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SALT LAKE CITY -- A Utah senator is taking some heat for comments he made regarding what procedures for pregnant women should be covered by Medicaid after he questioned whether Medicaid should pay for epidurals and elective cesarean sections.
Sen. Daniel Liljenquist, R-Bountiful, says his comments were taken out of context. He made them to some colleagues after a meeting had adjourned, and a reporter overheard.
Medicaid costs Utah $1.7 billion annually, which accounts for 20 percent of the state budget.
But the senator does stand by his position that anything a doctor could considers "elective" should be examined -- and possibly eliminated -- from Medicaid.
In 2009, approximately 55,000 babies were born in Utah. A total of 34 percent of those births were paid for by Medicaid. Of those, 83 percent of the vaginal births had an epidural and 21 percent of births paid for by Medicaid were C-sections.
Liljenquist is questioning whether Medicaid should cover epidurals and some C-sections.
"When you have a limited amount of money, we've got to prioritize what we can afford and what we can't afford," he said.
Liljenquist spoke to KSL by phone from Washington, D.C., where he is currently meeting with Medicaid officials.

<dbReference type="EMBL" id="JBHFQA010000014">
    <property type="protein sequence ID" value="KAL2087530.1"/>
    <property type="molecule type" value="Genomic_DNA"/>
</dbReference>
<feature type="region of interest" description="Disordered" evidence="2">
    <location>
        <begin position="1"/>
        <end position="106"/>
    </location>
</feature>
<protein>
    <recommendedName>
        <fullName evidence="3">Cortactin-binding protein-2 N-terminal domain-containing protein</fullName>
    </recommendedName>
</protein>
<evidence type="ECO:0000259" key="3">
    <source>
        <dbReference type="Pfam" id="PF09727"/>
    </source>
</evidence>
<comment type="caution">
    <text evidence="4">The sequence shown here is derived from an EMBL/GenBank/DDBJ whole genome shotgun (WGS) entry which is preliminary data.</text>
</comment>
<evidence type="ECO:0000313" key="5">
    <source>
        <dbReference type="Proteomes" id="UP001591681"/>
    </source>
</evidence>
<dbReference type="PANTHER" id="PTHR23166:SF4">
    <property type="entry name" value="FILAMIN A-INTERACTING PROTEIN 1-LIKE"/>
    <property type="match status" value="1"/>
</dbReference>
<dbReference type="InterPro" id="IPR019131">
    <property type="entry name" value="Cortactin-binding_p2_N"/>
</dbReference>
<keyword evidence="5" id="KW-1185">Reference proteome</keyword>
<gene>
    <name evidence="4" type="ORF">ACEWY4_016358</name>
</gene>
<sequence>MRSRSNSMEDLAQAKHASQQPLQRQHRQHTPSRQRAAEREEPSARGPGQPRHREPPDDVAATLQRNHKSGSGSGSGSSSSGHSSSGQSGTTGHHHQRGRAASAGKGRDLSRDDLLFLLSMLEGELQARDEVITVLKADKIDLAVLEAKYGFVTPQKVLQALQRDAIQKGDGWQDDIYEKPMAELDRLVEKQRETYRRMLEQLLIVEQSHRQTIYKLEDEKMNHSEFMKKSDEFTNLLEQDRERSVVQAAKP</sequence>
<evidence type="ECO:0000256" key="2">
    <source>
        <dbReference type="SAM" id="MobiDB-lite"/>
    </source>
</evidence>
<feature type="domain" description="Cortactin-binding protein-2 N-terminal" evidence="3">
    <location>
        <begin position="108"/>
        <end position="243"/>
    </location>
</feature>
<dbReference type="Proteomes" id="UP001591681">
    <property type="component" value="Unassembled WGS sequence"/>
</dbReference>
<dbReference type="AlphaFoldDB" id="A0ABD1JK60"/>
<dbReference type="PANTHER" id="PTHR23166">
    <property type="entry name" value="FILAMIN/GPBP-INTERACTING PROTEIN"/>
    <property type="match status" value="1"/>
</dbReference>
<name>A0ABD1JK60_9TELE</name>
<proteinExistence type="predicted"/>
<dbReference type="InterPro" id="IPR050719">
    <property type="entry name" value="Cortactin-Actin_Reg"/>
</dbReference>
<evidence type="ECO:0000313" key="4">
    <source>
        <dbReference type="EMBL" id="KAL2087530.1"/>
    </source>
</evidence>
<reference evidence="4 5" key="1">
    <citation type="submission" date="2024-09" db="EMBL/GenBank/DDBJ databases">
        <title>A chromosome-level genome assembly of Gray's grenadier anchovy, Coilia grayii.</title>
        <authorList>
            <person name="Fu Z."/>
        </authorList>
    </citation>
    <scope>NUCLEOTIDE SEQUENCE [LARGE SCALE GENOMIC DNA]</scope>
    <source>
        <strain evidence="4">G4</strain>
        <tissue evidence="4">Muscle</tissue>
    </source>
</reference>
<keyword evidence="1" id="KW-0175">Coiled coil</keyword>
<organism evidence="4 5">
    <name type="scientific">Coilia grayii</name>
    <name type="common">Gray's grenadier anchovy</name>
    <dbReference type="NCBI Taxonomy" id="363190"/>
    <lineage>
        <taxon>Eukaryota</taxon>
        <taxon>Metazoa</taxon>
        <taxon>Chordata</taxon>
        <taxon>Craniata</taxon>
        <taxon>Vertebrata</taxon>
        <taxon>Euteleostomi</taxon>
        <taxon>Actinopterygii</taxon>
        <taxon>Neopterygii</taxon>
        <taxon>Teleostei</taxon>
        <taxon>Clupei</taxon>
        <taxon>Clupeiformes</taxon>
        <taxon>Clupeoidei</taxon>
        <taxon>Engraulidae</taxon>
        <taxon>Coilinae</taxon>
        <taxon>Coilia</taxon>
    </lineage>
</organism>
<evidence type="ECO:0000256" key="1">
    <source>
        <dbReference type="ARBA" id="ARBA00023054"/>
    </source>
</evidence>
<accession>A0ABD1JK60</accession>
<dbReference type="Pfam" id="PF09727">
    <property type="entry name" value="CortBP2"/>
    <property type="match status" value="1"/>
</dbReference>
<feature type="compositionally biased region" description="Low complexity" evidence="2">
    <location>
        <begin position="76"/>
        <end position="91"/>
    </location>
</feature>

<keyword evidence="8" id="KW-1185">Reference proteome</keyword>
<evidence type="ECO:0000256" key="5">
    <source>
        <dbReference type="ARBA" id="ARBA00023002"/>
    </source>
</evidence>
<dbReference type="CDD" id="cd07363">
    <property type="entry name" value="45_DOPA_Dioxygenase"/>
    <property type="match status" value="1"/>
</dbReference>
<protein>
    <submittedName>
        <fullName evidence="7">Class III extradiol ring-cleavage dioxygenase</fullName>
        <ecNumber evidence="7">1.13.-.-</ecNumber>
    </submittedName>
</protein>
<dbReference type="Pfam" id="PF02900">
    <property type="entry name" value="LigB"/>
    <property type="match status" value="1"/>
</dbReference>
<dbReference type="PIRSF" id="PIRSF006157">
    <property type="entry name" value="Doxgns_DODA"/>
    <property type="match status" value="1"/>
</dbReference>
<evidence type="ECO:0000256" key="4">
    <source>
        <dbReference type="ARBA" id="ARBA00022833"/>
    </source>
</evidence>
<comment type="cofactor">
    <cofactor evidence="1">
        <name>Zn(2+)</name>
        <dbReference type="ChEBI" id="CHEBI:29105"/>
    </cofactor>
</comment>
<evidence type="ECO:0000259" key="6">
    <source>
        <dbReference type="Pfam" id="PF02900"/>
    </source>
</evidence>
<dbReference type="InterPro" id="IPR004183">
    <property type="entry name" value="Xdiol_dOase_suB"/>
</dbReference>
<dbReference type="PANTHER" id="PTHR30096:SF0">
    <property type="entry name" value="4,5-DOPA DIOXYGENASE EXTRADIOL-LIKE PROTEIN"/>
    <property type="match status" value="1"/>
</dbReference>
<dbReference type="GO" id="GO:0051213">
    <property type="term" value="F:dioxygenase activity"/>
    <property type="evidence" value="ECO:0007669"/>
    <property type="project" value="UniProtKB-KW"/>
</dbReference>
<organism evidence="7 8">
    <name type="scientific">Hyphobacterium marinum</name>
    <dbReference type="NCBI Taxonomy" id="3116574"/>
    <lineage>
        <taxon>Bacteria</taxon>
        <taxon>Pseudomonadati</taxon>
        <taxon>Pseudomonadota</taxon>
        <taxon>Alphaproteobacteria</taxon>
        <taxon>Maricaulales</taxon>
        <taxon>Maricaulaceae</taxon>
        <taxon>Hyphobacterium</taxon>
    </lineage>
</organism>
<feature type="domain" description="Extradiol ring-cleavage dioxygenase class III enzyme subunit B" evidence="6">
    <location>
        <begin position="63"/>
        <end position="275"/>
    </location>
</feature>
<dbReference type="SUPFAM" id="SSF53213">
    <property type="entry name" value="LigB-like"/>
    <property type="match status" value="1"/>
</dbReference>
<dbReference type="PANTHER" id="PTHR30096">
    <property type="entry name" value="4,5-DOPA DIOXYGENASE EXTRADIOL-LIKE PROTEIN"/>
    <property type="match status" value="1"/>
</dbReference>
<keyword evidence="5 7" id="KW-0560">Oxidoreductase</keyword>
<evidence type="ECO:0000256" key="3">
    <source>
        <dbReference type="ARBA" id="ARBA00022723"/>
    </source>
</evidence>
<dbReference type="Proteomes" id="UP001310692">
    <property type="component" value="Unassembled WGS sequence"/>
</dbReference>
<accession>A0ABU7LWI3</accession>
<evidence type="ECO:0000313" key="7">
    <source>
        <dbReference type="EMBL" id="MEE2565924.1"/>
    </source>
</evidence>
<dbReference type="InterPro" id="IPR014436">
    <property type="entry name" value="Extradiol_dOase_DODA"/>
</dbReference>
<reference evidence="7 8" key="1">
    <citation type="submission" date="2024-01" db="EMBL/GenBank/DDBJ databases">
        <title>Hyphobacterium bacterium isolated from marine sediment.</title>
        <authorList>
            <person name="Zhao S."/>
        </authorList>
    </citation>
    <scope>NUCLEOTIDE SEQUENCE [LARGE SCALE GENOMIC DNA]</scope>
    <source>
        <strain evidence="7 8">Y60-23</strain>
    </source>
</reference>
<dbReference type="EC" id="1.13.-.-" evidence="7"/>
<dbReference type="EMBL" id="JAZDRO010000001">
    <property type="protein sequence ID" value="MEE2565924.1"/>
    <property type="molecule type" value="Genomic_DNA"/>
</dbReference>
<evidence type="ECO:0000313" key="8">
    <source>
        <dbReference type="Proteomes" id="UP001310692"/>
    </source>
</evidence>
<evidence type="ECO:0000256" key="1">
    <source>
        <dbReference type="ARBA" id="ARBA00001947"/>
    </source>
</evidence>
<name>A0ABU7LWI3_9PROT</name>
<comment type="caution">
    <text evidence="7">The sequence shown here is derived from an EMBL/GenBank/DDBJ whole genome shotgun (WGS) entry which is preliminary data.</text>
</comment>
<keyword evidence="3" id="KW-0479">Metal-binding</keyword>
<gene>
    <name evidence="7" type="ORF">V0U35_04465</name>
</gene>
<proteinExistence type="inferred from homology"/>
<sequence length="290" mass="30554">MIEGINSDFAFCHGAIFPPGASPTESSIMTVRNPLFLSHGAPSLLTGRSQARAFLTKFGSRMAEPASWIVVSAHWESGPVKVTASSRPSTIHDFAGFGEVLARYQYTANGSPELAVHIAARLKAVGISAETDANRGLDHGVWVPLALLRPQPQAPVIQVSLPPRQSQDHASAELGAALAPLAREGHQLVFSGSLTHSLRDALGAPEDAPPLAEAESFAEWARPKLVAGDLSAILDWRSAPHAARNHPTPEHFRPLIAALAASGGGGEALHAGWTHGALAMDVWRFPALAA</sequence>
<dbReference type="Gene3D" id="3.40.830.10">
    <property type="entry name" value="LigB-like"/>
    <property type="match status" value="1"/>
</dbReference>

He says there are 4,400 people in Utah waiting to get on Medicaid, and there simply isn't enough money to go around.
- Births- In 2009 there were 55,149 total births in Utah with 18,886 (34%) being paid for by Medicaid.
- C-Sections- Approximately 21% of Medicaid births are c-sections.
- Epidurals- Approximately 83% of Medicaid vaginal births have had an epidural.
- Costs- Medicaid pays a single reimbursement rate for deliveries whether vaginal or by c-section. (For example, the average charge for a Cesarean delivery in Utah County in 2008 was $8,989. That same year, the average cost of a vaginal birth in Utah county was $5,079, excluding epidurals.)
He thinks officials should look at eliminating Medicaid coverage for what he calls "optional" procedures, such as elective C-sections and epidurals.
"My starting point is, if it's elective, and it's an elective C-section, is that something we should be doing?" Liljenquist said. "When there's higher risks for the baby, and it's twice as expensive, and it's for convenience for the patient to have an elected cesarean."
But Medicaid advocate Lincoln Nehring, policy director at the Utah Health Policy Project, says that decision shouldn't be up to legislators.
"Let's leave that in the hands of health care providers, and their conversations with their patients about what kind of care is appropriate for their patient," he said.
Nehring says the high number of Medicaid births comes back to the poor economy, rising health insurance costs and Utah's small business economy. Small businesses are less likely to offer health insurance to their employees.
He thinks the answer to cutting Medicaid costs lies in better preventative care, like family planning services.
"When they have those services, unintended pregnancies in the state drop significantly," Nehring said. "So we're not even talking about paying for C-sections or epidurals, we're avoiding pregnancies altogether that families didn't intend."
Medicaid pays approximately $9,000 per C-section and around $5,000 per vaginal birth in Utah, excluding epidurals.